نتیجه گیری انگلیسی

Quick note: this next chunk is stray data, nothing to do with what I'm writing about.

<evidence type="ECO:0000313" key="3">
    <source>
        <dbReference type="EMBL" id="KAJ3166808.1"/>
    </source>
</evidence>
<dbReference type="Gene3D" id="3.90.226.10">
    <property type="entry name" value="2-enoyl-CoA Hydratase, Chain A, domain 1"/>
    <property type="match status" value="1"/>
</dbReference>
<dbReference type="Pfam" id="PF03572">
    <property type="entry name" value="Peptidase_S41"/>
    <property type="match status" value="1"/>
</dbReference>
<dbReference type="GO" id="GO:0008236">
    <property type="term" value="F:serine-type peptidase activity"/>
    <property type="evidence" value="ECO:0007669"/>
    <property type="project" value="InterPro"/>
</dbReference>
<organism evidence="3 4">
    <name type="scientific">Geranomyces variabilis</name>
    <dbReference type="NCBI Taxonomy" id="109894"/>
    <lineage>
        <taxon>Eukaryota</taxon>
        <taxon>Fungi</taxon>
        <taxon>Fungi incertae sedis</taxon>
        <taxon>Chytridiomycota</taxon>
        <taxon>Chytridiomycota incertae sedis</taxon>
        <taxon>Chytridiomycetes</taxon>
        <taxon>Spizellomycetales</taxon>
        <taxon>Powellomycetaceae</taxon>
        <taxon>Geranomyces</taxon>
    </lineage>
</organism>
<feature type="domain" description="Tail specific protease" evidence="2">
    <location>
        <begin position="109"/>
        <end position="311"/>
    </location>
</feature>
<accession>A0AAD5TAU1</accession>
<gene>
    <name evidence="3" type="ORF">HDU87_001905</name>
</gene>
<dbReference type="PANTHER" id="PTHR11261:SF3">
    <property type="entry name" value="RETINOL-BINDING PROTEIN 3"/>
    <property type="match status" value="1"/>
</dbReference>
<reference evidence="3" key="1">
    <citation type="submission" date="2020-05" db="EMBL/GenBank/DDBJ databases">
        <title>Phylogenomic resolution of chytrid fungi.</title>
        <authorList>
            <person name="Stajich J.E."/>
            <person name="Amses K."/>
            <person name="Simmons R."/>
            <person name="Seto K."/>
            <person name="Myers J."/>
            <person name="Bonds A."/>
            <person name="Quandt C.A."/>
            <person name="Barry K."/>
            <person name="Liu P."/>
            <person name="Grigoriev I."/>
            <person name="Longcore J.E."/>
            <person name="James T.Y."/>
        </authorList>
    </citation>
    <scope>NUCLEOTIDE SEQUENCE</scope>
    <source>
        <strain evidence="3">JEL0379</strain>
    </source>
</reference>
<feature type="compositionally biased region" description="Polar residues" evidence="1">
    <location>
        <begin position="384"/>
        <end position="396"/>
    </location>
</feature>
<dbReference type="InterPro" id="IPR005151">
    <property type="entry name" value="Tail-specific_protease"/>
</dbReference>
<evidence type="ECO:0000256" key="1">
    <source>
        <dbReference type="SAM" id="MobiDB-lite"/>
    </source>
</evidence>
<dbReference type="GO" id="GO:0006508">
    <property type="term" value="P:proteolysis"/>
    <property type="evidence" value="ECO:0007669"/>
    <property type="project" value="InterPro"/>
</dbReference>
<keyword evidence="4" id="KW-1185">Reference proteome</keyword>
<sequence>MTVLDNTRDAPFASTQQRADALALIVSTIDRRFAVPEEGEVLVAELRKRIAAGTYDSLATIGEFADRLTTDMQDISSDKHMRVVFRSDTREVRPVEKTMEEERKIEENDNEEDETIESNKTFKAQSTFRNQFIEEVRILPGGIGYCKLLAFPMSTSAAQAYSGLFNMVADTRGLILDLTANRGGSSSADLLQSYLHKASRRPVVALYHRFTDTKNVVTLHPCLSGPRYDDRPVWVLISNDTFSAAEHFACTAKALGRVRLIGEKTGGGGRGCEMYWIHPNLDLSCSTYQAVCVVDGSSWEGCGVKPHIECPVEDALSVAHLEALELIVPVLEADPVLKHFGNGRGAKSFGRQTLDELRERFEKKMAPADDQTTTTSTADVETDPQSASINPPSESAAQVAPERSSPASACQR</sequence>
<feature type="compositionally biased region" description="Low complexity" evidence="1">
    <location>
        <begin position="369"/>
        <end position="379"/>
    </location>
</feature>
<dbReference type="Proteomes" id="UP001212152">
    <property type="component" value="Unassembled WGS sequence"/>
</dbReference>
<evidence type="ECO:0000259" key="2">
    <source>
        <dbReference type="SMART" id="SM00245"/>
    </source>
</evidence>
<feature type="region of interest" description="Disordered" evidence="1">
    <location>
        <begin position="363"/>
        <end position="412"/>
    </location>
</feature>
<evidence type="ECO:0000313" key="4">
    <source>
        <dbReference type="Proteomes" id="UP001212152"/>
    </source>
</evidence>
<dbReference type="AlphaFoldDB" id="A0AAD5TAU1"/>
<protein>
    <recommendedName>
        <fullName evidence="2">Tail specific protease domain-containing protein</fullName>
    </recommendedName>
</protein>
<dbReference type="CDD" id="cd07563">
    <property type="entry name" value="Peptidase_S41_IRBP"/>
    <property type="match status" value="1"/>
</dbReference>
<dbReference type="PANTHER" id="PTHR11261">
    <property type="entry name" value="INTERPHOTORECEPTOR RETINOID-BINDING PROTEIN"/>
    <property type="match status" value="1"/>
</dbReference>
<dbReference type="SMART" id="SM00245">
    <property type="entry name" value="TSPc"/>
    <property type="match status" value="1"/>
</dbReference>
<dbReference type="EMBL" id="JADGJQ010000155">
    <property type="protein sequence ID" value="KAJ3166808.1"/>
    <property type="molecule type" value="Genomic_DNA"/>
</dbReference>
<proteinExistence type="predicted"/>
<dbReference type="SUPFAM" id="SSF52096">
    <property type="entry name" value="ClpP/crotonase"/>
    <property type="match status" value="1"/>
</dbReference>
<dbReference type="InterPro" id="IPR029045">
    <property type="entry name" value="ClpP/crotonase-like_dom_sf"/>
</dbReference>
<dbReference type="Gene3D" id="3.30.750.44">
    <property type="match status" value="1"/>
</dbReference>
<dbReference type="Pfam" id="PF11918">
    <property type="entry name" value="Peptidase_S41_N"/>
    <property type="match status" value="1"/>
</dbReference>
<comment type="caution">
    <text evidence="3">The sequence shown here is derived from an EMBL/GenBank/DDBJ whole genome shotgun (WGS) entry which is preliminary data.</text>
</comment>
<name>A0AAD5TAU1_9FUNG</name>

OCB, the largest coalition loyalty program in Korea, offers a number of benefits over single loyalty programs from a firm’s perspective. In addition, holding and gaining loyal patrons strengthens the benefits firms receive from coalition loyalty programs. Thus, insights into demographic information and the purchasing behaviors of loyal patrons are crucial for understanding whether a coalition loyalty program is doing what it is supposed to do. Coalition loyalty programs, which create a network of participating firms and users, can collect customers’ data from their purchasing activities in relation to participating firms. The various purchase activities are regarded as valuable information when it comes to defining loyal patrons. However, the size of transaction data becomes huge and summary statistics are necessary to represent purchase activities during a certain period rather than for each transaction activity. We create summary variables that can be applied to reduced period data from actual transaction. Details are described in Table 4. These variables are then applied to the behavior scoring model for OCB loyal patrons. From the behavior-scoring model, it was observed that OCB loyal patrons who tend to extensively save points in various areas apparently accumulated more points in online shopping, department stores or theaters. Based on our findings, efficient ways of doing business in OCB are recommended as follows. First, to effectively attract customers who do not show tendencies to become OCB loyal patrons, OCB and participating firms need to focus on credit card users and convenience store/supermarket shoppers. Credit card users who frequently save OCB points are less interested in saving points than are users of telecommunication services who are regarded as normal customers among OCB service users. OCB needs to attract credit card users by offering services that remind them of OCB rewards and benefits offered by methods other than credit card use. Coalition firms also need to be concerned about customers who save points mainly at convenience stores or supermarkets. Offering additional point awards that can be used in buying daily necessities leads customers to use OCB services because those users usually purchase daily necessities at convenience stores or supermarkets. Second, to effectively retain customers who display strong tendencies to become OCB loyal patrons—customers who mainly use online shopping, or patronize department stores and theaters—should receive particular attention from OCB. Customers who make purchases at online shopping malls are sensitive to product prices. Therefore, companies can utilize up-selling techniques, encouraging customers to purchase other products at lower prices based on the past purchase information of customers who use online shopping malls. In addition, customers who repeatedly buy a product at department stores tend to be loyal to specific brand names. Therefore, OCB-participating firms need to establish strategic alliances with brands with potential because those alliances appeal to customers who are brand-sensitive. And finally, customers who frequently enjoy movies can be attracted by offers of premiere movie tickets or various discount services in OCB. From our study of loyal patrons in coalition loyalty programs, we identify their various needs by their purchasing activities. Therefore, we recommend that coalition loyalty programs provide customer segmentation that offers different services, rewards and incentives depending on customer behavior. We expect that this kind of customer service policy can address customer needs and reinforce relations with customers. A limitation of our study is that we surveyed only one year of transaction data in 2010 while our demographic data were accumulated from 2000 to 2010. In future research, by collecting transaction data over a longer term, one can seek to verify the causal relationship between demographic information for OCB loyal patrons and purchase histories using a structural equation model. This information would directly benefit cross-selling or up-selling strategies by determining accurate customer purchase patterns along with customer characteristics. Moreover, the proposed research framework can be extended to other coalition loyalty programs. Our empirical study results indicate that the classification accuracy of the behavior-scoring model that takes into account additional variables reflecting transaction information obtained during a recent six-month period is better than that of a model that does not include such variables. These kinds of derived variables can be used for behavioral scoring for other business entities such as credit card companies. These areas are left for further research.